Mr. James Adu-Bona, Brong-Ahafo Regional Health Insurance Claims Manager, has advised health insurance service providers in Dormaa Municipality to follow laid down practices in preparing their claims to avoid delays and rejection by vetting bodies.
He gave the advice when he addressed a one day workshop for claim administrators in Dormaa-Ahenkro.
The workshop, jointly organised by the Dormaa Municipal Mutual Health Insurance Scheme and the Presbyterian hospital in Dormaa Ahenkro, was designed to equip participants with knowledge and information in the preparation of accurate and claims and the avoidance of long vetting processes and attendant delays.
Participants were taken through basic requirements on the NHIS claim form and were schooled on the “dos” and “don’ts” while preparing claims.
Mr. Adu-Bona who is also the Scheme Manager for Nkoranza noted that some service providers in their quest to make more money for their facilities or offer sympathy to clients tended to engage in moral hazards and provided room for suspicion on their claim forms.
He advised billers to keep within the confines of the rules of the game so as to lessen the burden on all parties involved in the preparation, vetting and payment of NHIS claims.
“As the Health Insurance gradually assumes national features, it is important that we avoid basic mistakes in our claims and encourage similar practices everywhere to guarantee even access and treatment in all parts of the country”, the regional health insurance claims manager added.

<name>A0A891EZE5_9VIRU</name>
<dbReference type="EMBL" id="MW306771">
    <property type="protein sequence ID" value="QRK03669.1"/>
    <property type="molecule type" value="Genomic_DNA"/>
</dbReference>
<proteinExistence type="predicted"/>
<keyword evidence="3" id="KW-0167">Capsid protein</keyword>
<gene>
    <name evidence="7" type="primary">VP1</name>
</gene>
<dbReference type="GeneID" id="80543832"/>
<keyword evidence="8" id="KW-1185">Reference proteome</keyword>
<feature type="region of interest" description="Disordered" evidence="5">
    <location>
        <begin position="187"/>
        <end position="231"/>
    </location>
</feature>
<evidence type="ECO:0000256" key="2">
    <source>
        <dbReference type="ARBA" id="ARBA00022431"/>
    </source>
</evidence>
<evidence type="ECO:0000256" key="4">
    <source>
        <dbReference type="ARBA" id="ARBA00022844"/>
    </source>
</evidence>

Mr. Adu-Bona tasked claim administrators and service providers to stick to best practices, saying that was the surest way their bills could be honoured promptly.
Ms. Florence Iddrisah, Dormaa Municipal Health Director, appealed to the National Health Insurance Authority to consider granting same billing system for all facilities as different bills for different categories of service providers had provided cause for complaints among beneficiaries of the scheme.
She explained that government health institutions charged differently from private and Christian Health Association (CHAG) facilities and where two different facilities were located in the same community, there was bound to be room for such complaints.
The Dormaa Municipal Health Insurance Scheme Manager, Mr. Martin Amponsah stressed the need for service providers and the scheme to forge a unified front in their quest to attain the common goal of guaranteeing quality basic health care to the people.
He stressed that his office was not out to victimize any biller but to ensure that the right procedure was strictly adhered to in all cases to avert lapses and any query.
Participants at the workshop appealed to government to consider recruiting separate claim administrators for the facilities as what they termed “additional responsibility” was taking a toll on their work as health staff.